Great Careers for People Interested in the Performing Arts

Description

48 pages
Contains Photos, Illustrations, Index
$13.95
ISBN 1-895579-14-7
DDC j790'.023

Publisher

Year

1994

Contributor

Photos by Catherine Rimmi

Genevieve Cherwinski is a co-operative education and family studies
teacher in St. John’s, Newfoundland.

Review

The recession and the resulting high unemployment rate have left
teachers and students scrambling for the most up-to-date information on
future job opportunities. To meet this demand, this series of 12 guides
covers a variety of careers, from the traditional ones of carpentry and
hairdressing to nonconventional ones like hot-air ballooning,
woodcarving, and inventing. Since the public and private sectors now
place great emphasis on the environment and on entrepreneurship, two
guides are also devoted to these areas. Other guides are not as easily
defined. For example, careers are organized under titles that include
such phrases as Working with People, The Human Body, Sports and
Medicine, and Living Things. One problem with this division is that
descriptions of possible careers cannot always be easily found. For
example, one might expect to find a theatrical designer in Performing
Arts or Film, Video and Photography, instead of in How Things Work. (A
series index of careers would have overcome this problem.)

Each guide follows the same format: 36 pages devoted to 6 careers, plus
4 pages of interesting but not very informative anecdotal discussions on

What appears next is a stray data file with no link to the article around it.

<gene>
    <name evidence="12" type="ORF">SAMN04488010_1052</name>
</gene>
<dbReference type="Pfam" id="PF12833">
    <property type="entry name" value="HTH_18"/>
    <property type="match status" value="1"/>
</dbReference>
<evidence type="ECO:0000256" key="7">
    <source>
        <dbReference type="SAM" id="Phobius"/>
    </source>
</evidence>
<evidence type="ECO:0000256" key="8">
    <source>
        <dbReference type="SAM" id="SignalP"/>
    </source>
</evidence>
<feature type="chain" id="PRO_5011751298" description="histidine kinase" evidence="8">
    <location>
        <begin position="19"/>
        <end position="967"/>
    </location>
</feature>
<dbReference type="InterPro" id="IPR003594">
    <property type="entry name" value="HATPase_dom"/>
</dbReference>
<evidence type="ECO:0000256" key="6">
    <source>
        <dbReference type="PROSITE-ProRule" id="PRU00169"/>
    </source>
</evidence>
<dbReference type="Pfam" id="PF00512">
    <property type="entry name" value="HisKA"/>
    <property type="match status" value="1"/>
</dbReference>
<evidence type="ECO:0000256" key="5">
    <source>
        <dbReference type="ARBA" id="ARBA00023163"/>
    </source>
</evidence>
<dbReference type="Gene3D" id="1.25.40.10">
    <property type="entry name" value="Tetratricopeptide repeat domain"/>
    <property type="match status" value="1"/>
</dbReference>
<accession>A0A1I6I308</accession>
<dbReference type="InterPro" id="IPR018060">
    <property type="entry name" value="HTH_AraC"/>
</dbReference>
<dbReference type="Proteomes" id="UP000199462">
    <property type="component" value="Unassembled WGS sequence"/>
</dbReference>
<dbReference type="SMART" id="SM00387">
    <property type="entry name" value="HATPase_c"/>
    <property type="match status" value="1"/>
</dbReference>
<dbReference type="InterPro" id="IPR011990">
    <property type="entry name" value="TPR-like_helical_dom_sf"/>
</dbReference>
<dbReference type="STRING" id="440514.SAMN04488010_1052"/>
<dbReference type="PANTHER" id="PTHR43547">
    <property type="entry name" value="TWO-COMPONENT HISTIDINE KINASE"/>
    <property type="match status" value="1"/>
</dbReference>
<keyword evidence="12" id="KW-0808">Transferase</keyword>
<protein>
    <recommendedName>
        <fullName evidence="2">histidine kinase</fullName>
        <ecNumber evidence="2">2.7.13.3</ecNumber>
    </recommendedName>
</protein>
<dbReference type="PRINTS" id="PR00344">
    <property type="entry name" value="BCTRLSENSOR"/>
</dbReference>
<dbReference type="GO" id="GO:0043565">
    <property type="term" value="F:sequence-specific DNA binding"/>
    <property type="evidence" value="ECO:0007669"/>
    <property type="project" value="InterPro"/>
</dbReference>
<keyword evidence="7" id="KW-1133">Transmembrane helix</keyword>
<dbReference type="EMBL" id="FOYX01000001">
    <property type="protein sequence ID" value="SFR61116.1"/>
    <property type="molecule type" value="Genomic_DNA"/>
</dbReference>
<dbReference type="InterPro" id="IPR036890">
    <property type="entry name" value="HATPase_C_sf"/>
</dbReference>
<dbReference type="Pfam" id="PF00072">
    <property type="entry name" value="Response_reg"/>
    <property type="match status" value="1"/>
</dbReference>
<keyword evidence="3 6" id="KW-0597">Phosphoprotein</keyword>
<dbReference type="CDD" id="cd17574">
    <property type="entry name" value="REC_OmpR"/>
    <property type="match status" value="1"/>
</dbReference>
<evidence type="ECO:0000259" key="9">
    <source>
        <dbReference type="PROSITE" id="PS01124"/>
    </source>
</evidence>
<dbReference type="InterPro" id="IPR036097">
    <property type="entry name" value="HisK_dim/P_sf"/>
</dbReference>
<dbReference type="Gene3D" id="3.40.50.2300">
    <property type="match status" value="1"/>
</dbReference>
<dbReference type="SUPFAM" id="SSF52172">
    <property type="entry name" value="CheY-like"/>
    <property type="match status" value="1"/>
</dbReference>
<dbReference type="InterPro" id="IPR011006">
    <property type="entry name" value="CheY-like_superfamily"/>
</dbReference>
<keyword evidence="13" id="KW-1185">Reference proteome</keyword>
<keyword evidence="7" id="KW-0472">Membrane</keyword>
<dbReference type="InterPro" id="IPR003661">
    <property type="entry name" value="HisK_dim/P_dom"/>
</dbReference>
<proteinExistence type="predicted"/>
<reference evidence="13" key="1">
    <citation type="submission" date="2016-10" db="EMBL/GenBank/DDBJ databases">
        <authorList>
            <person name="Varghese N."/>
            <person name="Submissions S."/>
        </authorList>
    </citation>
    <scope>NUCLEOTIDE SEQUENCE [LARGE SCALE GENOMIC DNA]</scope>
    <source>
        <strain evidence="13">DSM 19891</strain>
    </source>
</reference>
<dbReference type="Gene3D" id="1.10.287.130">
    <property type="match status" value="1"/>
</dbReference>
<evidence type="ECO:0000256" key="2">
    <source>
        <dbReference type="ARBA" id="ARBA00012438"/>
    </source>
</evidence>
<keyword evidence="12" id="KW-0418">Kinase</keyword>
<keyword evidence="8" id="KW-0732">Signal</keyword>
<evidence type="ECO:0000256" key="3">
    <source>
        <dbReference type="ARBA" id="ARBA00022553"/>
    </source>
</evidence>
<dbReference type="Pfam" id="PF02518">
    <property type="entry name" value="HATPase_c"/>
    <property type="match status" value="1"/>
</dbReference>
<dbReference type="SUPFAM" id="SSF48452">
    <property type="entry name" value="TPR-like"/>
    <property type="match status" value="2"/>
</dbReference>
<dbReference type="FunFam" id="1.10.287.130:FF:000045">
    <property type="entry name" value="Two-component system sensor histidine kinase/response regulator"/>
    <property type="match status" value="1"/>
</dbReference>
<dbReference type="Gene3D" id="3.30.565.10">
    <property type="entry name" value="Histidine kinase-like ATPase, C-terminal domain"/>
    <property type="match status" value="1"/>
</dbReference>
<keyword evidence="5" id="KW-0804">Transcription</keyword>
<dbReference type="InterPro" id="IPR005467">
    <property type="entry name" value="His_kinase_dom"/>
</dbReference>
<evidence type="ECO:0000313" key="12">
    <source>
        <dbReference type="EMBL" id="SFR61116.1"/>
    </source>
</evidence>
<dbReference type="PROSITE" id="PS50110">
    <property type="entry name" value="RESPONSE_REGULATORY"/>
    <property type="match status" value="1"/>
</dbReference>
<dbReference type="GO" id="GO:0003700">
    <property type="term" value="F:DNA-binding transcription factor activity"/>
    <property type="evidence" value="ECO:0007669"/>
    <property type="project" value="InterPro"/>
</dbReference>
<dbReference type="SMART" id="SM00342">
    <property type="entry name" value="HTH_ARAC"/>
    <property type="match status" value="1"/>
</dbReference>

related areas, followed by a list of related careers not discussed in
the series. Each guide ends with four pages that, using different
examples, outline the tools needed to get a job (i.e., a résumé, an
application form, a covering letter, and instructions for interview
preparation). This information is very useful, but need not be repeated
12 times!

The strength of this series lies in its visual and stylistic impact.
Not only are the volumes colorfully illustrated, but they are also
simply written. Each of the careers highlighted includes a personal
profile, a job description, a training program, and a list of desirable
personal characteristics. However, the student activity provided for
each is questionable, as are some of the careers profiled (e.g., the
veterinarian and the veterinary technician are described in detail, but
the only biologist included is a zoo biologist, surely not a hot item in
the Canadian job market). Moreover, the series leaves the impression
that all careers featured have a promising future, but no mention is
made of growth rates or realistic salary expectations. The selection of
careers profiled also ignores prospects for those Canadians who do not
live in cities but who nevertheless also require meaningful career
information. Finally the price—$170, for 576 pages, briefly describing
72 careers—leads one to conclude that better value exists elsewhere.
Not a first-choice purchase.

Citation

Bartlett, Gillian., “Great Careers for People Interested in the Performing Arts,” Canadian Book Review Annual Online, accessed June 21, 2024, https://cbra.library.utoronto.ca/items/show/20369.